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4 ways to find meaning in your job

Posted August 18

We don’t always get the dream job we want. But that doesn't mean you can't find meaning in the work you are doing.

Before you confuse finding meaning with finding happiness, know that the two are not the same. A recent Stanford research project found that almost 400 Americans, when asked if they thought their lives were happy and/or meaningful, associated happiness with “what one gets from others” and meaning with what they gave and sacrificed for others, according to fastcompany.com.

A distinction to keep in mind as you consider these four tips to infuse more meaning into your work life.

1. It’s not about the money

“There is no income level at which people are not desperate for meaning,” David Brooks, a New York Times columnist, told The Atlantic.

That said, blue-collar workers could be more satisfied with their jobs than higher-paying white-collar workers because it’s easier for them to appreciate their accomplishments, an article in Time.com noted. Most office work is digitized and therefore hard to appreciate as a product, the article continued.

Furthermore, most companies use what a person earns for the company as a measure of value. But a narrow focus on this figure detracts from a “sense of a deeper purpose in work,” Time noted.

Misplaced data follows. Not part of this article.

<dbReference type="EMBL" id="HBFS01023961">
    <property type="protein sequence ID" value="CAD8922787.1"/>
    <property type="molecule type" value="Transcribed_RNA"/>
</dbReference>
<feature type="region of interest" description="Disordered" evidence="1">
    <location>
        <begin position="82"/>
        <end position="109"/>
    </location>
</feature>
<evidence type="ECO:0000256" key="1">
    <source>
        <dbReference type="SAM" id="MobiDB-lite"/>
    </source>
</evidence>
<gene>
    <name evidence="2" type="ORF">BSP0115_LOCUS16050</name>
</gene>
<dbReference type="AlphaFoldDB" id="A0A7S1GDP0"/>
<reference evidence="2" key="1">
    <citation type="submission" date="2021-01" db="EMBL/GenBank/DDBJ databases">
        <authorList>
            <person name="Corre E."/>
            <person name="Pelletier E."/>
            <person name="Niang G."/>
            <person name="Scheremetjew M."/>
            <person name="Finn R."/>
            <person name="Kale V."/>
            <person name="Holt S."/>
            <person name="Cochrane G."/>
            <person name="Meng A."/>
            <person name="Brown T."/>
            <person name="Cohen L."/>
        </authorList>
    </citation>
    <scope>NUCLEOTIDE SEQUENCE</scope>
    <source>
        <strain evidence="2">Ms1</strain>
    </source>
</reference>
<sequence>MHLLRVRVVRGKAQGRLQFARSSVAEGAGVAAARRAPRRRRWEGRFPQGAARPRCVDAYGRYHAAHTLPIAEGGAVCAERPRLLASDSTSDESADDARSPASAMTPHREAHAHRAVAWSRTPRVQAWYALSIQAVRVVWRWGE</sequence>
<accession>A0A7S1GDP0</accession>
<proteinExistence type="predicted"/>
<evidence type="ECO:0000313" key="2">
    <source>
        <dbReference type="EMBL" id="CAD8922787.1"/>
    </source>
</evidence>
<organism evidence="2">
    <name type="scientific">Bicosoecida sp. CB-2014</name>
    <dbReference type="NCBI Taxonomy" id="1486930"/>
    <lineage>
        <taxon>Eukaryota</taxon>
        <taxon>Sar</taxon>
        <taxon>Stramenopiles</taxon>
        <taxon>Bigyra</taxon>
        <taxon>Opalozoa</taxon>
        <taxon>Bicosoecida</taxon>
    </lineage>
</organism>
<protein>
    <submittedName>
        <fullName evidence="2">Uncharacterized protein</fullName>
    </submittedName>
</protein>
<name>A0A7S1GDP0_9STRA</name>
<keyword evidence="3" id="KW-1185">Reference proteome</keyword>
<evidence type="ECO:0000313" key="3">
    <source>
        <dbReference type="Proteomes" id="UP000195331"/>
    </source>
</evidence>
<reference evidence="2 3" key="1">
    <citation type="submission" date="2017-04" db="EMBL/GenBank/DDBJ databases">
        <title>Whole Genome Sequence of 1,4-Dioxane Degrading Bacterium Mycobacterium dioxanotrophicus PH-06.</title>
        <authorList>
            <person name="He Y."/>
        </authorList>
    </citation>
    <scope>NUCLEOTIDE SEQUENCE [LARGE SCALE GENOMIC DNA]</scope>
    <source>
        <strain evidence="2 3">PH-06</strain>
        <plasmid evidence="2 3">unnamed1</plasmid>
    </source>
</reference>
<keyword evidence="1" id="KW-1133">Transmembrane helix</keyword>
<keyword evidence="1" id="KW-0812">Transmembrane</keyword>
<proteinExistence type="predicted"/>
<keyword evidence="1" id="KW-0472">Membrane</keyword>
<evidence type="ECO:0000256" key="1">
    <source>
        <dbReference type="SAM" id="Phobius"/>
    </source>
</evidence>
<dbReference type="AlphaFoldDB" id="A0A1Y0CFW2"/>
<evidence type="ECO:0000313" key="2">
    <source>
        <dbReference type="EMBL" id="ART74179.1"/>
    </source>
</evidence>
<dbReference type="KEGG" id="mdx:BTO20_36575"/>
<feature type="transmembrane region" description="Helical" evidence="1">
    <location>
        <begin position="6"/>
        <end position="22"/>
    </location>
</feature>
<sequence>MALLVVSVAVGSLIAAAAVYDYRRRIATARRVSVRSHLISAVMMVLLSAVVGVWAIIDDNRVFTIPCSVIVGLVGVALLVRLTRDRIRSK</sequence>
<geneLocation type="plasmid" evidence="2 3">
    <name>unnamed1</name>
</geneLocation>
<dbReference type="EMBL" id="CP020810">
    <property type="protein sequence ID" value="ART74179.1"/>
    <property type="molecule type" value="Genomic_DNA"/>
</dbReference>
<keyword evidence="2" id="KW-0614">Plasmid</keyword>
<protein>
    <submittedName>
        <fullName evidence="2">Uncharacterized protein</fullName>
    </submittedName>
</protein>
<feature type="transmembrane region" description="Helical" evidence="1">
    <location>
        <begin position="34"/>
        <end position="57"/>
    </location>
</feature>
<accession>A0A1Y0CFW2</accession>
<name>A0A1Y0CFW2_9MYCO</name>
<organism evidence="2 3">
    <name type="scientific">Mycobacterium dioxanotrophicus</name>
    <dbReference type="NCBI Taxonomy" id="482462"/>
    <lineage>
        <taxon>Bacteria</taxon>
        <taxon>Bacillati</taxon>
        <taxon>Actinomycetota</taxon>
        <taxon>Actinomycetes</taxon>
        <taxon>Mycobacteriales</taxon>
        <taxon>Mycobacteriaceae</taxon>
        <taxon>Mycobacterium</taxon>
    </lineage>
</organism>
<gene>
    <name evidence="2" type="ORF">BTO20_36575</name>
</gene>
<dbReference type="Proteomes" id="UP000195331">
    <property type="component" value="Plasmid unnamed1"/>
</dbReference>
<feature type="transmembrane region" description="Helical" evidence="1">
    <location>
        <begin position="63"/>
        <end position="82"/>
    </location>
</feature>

Look for what your job provides for you besides a paycheck, Time stated.

2. Redefine what’s meaningful

Most of us aren’t doing work that’s as altruistic as helping the poor or saving lives, so you’ll have to find a way that says your job is meaningful to you, monster.com noted.

Your meaning could be as simple as providing for your family, or maybe you’ve found happiness acting as leader to other employees, it continued. Or you might be able to find a way to weave in something you’re enthusiastic about into your workplace. Monster.com gave the example of setting up a company recycling program if you’re avid about the environment.

“Purpose can be found in the simple moments of life,” and that moment can be as small as holding a door open because you want to help out, themuse.com noted.

And remember that searching for meaning isn’t a one-off, but a lifelong process. The purpose you find in providing for your children may end once your children are grown and supporting themselves in their careers, Monster.com said.

3. Be social at work

Find a sense of community and belonging at your place of work, hbr.org advised. It can “complement or even be a substitute to” other communities in your life.

“In a society where people increasingly are bowling alone, people crave a place where they can forge friendships and experience a sense of community,” hbr.org noted.

Themuse.com suggested never leaving a room until you do something “to contribute, make a difference, or leave it better than when you entered.”

Through giving insight, a compliment or a friendly ear, you can find purpose. And if you can find purpose in just a room, “imagine what kind of difference you can make throughout the next week, the next month, or the next year,” it continued.

4. Remember, you have a life outside of work

If the job pays well enough, you probably don’t want to quit just because you struggle finding meaning through your work. Instead, find something outside of work that gives you purpose, such as volunteering or tutoring, Time.com advised.

“You need to balance your life portfolio between four things,” Arthur Brooks, the president of the American Enterprise Institute, told The Atlantic. “Faith, family, community and work.”

Otherwise, you’ll wind up with “an unbalance portfolio,” Brooks said.

Email: smanderson@deseretnews.com, Twitter: @Sarahsonofander.

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